24th July 2016 marks the centenary of Bob Eberly (1916-1981), the elder of the Eberly brothers. Unlike their later near namesakes, Don & Phil Everly, Bob Eberly and Ray Eberle (1919-1979; N.B. “Eberle” was the family name; Bob changed his to “Eberly” to avoid mispronunciation on the radio) were never a professional double act. Nevertheless, between them they enjoyed a phenomenal 133 record chart entries (68 for Bob, 65 for Ray, compared with just 26 for the Everlys)! Certainly for a golden period at the height of the Swing Era theirs were the distinctive voices of the age. Bob’s huge hits – Amapola, Besame Mucho, Tangerine etc. – were all as vocalist of the Jimmy Dorsey Orchestra, while Ray’s – Moonlight Cocktail, Over The Rainbow, Stairway To The Stars etc. – were all with the Glenn Miller Orchestra. Retrospective’s juxtaposition of 13 of each singer’s finest recordings offers a unique snapshot of the taste for romantic music during World War II. Of 26 original 78s, there are nineteen No.1s, six No.2s and one No.3.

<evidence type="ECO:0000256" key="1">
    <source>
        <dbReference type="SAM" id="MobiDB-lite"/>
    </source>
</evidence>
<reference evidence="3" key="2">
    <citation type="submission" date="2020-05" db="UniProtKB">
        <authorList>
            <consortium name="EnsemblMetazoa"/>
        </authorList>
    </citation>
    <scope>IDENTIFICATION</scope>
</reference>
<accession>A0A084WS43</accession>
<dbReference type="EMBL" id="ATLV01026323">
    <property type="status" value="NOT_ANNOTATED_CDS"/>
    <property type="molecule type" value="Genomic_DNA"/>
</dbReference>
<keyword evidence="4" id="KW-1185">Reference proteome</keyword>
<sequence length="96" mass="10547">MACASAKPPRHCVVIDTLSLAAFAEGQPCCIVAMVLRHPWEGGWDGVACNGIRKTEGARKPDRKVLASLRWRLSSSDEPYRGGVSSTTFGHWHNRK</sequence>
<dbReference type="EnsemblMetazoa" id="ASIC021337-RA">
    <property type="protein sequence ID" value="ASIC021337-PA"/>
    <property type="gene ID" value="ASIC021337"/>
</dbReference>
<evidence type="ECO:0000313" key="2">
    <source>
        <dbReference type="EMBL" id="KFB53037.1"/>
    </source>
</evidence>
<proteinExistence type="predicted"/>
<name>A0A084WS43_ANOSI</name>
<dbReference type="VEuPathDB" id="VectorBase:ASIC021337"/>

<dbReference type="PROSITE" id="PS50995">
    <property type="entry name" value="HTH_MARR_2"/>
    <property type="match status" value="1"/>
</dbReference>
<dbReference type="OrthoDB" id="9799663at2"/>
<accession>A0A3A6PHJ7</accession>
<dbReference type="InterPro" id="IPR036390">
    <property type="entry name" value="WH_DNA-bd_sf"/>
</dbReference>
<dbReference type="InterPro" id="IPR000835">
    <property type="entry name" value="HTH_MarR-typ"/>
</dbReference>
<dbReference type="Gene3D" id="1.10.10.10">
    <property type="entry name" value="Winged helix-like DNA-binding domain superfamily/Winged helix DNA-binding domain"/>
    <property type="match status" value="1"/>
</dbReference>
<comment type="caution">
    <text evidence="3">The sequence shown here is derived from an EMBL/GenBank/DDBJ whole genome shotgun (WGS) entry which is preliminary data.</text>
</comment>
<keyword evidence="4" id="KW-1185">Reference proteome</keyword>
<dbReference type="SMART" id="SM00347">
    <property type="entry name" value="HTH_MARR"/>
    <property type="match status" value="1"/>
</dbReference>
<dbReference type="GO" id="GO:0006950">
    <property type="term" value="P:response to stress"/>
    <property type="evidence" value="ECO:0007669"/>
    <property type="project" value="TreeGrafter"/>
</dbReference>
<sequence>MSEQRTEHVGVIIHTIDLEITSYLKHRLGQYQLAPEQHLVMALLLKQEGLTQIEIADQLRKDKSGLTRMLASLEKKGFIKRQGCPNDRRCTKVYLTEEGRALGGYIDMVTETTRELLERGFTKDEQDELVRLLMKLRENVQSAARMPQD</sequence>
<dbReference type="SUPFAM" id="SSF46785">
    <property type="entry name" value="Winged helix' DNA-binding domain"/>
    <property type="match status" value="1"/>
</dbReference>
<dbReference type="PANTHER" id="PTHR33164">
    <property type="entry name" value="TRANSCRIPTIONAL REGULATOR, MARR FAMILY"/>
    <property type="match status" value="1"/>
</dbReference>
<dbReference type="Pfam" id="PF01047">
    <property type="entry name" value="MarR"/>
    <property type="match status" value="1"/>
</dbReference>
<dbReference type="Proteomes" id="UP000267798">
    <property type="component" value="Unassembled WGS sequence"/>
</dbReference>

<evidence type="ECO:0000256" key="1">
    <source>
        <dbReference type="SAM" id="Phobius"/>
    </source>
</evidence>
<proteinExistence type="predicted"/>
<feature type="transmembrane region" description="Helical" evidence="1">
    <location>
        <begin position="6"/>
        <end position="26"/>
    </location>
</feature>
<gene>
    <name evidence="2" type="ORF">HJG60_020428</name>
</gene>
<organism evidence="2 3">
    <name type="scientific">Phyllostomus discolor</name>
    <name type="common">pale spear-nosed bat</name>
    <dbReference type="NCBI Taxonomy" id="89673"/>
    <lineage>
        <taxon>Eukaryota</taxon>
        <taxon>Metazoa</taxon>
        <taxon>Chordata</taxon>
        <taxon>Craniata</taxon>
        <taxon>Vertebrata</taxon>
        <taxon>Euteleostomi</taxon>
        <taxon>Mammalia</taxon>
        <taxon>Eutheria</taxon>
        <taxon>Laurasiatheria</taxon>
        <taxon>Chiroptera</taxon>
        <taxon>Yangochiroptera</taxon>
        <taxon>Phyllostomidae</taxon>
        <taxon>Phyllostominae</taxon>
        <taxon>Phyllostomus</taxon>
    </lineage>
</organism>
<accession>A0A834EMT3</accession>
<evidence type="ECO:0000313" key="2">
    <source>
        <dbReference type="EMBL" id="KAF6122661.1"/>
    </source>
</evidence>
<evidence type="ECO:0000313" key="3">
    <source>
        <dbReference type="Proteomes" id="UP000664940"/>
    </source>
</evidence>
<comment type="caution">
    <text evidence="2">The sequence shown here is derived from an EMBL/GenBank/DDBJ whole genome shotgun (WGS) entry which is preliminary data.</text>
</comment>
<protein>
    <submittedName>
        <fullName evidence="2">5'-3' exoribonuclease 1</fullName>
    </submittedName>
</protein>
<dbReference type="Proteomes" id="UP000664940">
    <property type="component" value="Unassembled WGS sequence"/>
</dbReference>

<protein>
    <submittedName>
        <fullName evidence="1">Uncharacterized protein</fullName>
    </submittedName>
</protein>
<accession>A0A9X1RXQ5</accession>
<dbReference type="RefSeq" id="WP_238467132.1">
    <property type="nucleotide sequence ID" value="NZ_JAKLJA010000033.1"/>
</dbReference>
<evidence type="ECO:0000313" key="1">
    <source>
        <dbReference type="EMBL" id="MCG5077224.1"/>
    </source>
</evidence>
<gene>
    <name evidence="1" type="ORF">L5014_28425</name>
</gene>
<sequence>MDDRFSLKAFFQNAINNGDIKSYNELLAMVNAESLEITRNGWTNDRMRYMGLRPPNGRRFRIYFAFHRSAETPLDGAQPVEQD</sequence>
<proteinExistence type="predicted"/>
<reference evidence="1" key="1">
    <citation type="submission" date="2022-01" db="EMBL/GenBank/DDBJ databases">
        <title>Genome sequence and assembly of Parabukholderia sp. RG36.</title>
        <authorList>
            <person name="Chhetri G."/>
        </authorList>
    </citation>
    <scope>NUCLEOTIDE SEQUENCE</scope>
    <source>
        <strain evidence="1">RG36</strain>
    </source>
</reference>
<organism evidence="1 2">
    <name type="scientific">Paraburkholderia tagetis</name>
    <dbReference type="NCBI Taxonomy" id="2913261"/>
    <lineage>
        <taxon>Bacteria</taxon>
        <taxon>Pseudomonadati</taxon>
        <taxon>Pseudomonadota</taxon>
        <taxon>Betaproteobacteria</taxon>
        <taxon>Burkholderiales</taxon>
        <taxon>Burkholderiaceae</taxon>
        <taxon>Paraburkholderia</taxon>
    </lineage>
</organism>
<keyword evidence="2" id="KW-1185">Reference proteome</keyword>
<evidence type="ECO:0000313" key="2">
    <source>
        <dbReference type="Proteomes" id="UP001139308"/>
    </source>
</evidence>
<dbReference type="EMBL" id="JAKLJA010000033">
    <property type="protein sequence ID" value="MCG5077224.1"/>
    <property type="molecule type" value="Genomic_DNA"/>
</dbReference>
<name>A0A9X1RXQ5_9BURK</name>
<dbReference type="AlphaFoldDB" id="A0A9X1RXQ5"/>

So why do neither of them remain the household names they were in their heyday? The answer lies in the fact that this was the Big Band Era; the stars were the bandleaders, and their vocalists had to forge solo careers if they wished to be remembered by posterity – which, unlike Frank Sinatra, neither Bob nor Ray did. Yet the comparable successes of the two singing siblings is almost unparalleled in popular music history.